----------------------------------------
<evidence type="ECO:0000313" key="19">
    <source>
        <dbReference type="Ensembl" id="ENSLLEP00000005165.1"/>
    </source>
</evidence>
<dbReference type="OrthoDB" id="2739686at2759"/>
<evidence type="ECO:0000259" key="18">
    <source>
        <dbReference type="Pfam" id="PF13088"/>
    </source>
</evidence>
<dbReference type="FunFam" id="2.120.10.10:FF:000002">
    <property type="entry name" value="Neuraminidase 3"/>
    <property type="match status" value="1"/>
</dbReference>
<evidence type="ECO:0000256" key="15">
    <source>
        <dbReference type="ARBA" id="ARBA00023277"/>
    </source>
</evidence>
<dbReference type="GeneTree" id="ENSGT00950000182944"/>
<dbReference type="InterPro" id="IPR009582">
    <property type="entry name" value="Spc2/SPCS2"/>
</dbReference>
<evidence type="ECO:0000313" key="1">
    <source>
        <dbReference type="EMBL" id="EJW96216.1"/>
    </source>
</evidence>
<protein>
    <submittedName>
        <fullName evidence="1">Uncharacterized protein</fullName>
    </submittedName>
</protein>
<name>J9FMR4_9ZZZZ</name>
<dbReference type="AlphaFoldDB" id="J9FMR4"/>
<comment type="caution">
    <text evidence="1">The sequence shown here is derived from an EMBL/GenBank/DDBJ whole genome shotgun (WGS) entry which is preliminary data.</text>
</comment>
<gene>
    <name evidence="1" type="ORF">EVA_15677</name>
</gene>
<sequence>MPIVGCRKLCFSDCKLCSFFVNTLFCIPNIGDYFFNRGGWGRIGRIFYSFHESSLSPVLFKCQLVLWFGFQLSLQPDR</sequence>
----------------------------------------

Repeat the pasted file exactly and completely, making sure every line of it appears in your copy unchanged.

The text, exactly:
<evidence type="ECO:0000313" key="19">
    <source>
        <dbReference type="Ensembl" id="ENSLLEP00000005165.1"/>
    </source>
</evidence>
<dbReference type="OrthoDB" id="2739686at2759"/>
<evidence type="ECO:0000259" key="18">
    <source>
        <dbReference type="Pfam" id="PF13088"/>
    </source>
</evidence>
<dbReference type="FunFam" id="2.120.10.10:FF:000002">
    <property type="entry name" value="Neuraminidase 3"/>
    <property type="match status" value="1"/>
</dbReference>
<evidence type="ECO:0000256" key="15">
    <source>
        <dbReference type="ARBA" id="ARBA00023277"/>
    </source>
</evidence>
<dbReference type="GeneTree" id="ENSGT00950000182944"/>
<dbReference type="InterPro" id="IPR009582">
    <property type="entry name" value="Spc2/SPCS2"/>
</dbReference>
<evidence type="ECO:0000313" key="1">
    <source>
        <dbReference type="EMBL" id="EJW96216.1"/>
    </source>
</evidence>
<protein>
    <submittedName>
        <fullName evidence="1">Uncharacterized protein</fullName>
    </submittedName>
</protein>
<name>J9FMR4_9ZZZZ</name>
<dbReference type="AlphaFoldDB" id="J9FMR4"/>
<comment type="caution">
    <text evidence="1">The sequence shown here is derived from an EMBL/GenBank/DDBJ whole genome shotgun (WGS) entry which is preliminary data.</text>
</comment>
<gene>
    <name evidence="1" type="ORF">EVA_15677</name>
</gene>
<sequence>MPIVGCRKLCFSDCKLCSFFVNTLFCIPNIGDYFFNRGGWGRIGRIFYSFHESSLSPVLFKCQLVLWFGFQLSLQPDR</sequence>